Hungary: In search of a lost empire
In a provocative move, the Hungarian government announced that it would issue Hungarian passports to all ethnic Hungarians, no matter what country they live in, said Lubos Palata in Lidové Noviny.
Lidové Noviny (Czech Republic)
Hungary has never gotten over the breakup of the Austro-Hungarian empire, said Lubos Palata. When the borders of modern-day Hungary were drawn in the aftermath of World War I, large swaths of land populated by ethnic Hungarians were left out. Consequently, nearly all of Hungary’s neighboring countries have large Hungarian minorities, with the largest in Slovakia. Now that Hungary has a right-wing, nationalist government, it is trying to reclaim those lost Hungarians.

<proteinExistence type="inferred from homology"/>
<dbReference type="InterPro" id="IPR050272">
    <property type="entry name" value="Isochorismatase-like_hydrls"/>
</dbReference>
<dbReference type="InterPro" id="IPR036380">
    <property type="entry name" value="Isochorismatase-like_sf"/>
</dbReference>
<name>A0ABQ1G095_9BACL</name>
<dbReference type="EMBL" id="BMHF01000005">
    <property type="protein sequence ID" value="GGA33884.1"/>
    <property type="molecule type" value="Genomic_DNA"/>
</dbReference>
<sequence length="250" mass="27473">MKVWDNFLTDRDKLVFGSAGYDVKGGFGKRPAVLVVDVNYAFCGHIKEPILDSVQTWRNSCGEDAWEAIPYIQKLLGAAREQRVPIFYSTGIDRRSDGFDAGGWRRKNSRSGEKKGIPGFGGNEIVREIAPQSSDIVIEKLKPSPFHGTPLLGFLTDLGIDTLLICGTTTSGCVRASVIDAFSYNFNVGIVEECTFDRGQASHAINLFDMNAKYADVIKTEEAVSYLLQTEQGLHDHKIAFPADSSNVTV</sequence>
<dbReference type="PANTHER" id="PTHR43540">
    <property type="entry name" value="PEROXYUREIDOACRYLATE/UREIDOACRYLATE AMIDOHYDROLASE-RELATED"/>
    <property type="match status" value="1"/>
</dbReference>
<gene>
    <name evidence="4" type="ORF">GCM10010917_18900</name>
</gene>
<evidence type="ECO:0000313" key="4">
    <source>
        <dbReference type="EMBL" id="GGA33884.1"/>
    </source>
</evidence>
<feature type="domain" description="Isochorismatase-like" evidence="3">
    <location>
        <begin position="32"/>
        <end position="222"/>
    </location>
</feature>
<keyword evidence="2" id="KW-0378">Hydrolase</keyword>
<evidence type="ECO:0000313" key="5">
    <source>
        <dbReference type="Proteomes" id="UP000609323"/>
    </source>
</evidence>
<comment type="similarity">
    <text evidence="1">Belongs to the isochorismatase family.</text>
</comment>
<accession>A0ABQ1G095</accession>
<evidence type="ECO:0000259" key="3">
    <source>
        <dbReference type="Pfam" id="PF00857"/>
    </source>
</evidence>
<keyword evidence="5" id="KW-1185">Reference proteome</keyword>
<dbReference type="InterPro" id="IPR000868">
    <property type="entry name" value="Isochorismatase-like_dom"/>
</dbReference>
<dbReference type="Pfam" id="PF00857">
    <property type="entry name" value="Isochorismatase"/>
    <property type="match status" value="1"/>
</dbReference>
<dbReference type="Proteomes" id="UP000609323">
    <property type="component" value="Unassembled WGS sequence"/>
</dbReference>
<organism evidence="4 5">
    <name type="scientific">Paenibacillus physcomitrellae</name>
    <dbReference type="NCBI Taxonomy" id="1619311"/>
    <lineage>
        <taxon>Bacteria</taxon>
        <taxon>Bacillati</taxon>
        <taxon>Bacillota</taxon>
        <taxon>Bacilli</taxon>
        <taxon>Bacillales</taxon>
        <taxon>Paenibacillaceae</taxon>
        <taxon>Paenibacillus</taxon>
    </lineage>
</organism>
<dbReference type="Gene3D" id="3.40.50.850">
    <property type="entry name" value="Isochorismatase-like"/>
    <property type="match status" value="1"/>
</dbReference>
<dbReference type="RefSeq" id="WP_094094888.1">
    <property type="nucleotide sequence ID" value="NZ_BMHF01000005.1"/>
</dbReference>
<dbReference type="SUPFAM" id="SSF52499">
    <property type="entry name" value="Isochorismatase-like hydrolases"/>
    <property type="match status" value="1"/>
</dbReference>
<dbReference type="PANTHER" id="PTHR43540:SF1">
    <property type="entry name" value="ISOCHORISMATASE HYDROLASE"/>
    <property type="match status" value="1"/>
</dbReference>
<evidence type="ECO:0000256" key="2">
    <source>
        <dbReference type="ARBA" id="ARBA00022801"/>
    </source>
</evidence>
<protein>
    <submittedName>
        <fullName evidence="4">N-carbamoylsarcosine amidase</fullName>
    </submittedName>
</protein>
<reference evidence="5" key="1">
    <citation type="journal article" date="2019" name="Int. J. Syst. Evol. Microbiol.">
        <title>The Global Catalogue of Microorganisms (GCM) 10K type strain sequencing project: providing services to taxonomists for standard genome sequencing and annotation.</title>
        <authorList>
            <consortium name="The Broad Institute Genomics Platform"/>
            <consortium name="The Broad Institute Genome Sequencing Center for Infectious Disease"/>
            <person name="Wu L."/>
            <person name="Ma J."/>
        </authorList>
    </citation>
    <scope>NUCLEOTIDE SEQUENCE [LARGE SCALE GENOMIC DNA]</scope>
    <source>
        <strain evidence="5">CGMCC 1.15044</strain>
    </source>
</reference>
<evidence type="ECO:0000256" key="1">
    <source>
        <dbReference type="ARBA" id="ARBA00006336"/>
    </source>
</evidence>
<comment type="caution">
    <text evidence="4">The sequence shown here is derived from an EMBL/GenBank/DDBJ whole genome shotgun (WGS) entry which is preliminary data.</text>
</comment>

In a provocative move, the government announced this week that it would issue Hungarian passports to all ethnic Hungarians, no matter what country they live in. Presented with the opportunity for Hungarian citizenship, ethnic Hungarians in southern Slovakia “could agitate for secession,” and try to split off part of Slovakia to join Hungary. “This is not only a threat to Slovakia, but also a menace to the entire Carpathian Basin, and to the European Union,” because if Slovakia falls apart, Romania could be next—its province of Transylvania, after all, is mostly Hungarian. And Serbia could lose the heavily Hungarian province of Vojvodina. This attempt at re-establishing a Greater Hungary could easily “end in blood and tears.”